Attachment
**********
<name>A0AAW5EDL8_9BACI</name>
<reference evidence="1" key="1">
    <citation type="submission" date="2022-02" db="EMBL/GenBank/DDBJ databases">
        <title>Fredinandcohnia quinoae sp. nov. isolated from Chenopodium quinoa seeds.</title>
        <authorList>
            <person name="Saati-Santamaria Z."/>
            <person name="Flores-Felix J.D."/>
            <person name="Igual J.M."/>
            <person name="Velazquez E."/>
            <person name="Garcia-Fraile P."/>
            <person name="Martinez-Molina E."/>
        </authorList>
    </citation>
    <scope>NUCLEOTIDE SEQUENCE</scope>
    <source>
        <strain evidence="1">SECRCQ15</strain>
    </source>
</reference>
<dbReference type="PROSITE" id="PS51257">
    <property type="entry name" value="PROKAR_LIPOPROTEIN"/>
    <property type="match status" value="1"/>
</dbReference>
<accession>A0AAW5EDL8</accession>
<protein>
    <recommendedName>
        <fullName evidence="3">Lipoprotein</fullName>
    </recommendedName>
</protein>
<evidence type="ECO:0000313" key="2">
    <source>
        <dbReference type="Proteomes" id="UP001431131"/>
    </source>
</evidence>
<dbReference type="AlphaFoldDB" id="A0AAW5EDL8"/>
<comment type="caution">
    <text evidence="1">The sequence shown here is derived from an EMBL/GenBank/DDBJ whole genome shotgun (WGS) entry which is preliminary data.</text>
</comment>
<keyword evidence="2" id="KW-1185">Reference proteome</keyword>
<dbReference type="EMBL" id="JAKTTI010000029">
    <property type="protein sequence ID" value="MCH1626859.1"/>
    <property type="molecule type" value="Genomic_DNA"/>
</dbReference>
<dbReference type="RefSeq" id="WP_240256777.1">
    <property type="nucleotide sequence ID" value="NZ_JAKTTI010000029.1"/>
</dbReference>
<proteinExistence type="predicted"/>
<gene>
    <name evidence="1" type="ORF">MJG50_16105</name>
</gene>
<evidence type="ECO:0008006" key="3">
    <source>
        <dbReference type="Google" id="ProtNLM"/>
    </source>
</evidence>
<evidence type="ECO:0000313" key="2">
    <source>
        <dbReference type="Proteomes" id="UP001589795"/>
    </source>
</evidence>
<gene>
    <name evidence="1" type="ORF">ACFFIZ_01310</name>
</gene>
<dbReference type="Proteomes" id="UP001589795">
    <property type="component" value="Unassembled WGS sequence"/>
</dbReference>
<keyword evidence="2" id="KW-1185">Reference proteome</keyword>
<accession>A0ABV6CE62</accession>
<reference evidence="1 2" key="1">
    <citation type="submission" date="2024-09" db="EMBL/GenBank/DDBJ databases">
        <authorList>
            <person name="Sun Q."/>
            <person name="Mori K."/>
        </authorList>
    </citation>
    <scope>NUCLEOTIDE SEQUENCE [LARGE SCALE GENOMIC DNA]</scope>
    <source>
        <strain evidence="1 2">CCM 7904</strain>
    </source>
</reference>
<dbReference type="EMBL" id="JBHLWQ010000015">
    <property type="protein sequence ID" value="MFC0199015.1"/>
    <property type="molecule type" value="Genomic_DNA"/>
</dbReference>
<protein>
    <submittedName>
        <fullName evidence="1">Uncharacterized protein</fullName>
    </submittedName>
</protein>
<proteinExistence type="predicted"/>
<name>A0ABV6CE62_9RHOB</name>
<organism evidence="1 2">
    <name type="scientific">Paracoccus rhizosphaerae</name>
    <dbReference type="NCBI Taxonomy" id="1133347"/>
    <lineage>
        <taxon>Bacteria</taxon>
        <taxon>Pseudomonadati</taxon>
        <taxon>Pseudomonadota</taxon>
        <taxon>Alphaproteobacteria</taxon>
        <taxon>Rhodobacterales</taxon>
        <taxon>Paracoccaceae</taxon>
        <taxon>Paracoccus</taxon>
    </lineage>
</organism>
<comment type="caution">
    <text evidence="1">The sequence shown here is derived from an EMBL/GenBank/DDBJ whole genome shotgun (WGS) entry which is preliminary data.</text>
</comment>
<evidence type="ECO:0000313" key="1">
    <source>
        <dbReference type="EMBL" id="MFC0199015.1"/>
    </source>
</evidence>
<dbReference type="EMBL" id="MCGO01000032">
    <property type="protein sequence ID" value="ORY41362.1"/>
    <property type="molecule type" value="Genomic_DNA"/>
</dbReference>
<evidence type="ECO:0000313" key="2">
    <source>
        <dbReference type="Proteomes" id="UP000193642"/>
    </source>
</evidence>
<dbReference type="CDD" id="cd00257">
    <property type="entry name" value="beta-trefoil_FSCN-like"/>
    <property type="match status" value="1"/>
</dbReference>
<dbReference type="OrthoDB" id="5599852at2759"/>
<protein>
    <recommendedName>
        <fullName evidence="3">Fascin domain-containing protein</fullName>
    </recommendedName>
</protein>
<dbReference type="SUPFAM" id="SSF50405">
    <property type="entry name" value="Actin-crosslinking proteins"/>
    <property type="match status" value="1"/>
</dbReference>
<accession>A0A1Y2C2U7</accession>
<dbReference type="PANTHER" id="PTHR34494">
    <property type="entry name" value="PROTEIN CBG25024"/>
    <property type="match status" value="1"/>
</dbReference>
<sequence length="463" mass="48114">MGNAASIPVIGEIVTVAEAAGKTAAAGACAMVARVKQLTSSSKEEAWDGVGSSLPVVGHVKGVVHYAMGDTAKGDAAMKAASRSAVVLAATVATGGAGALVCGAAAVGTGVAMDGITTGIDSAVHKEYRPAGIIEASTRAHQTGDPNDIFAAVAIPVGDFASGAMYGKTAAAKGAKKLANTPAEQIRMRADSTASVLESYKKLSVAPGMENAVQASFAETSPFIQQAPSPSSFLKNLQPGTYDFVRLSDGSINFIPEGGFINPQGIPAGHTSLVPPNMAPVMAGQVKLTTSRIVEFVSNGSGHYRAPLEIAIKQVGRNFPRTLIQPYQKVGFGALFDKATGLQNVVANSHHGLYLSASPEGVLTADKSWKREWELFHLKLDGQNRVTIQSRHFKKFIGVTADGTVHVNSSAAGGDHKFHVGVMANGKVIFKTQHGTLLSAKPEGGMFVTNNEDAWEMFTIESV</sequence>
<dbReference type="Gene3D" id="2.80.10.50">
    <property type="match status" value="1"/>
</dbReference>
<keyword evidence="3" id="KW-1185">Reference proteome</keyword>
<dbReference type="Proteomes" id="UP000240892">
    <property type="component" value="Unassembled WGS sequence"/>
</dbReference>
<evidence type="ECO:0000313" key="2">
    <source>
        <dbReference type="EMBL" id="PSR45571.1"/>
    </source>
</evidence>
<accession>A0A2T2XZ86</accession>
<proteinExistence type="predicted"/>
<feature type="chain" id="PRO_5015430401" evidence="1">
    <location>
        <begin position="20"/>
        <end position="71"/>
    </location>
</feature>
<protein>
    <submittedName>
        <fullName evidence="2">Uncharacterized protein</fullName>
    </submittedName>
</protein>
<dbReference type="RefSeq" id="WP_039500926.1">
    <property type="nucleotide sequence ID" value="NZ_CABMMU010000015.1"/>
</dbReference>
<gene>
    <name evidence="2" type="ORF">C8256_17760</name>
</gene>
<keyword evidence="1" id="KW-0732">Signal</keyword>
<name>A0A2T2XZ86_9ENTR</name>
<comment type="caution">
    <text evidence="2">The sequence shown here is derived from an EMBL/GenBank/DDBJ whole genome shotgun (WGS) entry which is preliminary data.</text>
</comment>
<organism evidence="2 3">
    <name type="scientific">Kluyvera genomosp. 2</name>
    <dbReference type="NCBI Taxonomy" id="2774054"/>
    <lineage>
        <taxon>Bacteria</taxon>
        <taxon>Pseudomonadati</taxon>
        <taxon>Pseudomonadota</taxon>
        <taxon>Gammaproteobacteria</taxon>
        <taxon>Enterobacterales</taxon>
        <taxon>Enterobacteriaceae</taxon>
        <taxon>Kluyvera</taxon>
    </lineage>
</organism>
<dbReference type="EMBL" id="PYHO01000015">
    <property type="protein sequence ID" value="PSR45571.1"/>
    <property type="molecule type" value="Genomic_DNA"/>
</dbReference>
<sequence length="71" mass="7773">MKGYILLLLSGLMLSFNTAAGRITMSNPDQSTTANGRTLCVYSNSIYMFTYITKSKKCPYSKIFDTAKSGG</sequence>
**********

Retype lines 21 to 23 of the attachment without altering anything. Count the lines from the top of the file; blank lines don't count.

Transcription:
    <property type="match status" value="1"/>
</dbReference>
<accession>A0AAW5EDL8</accession>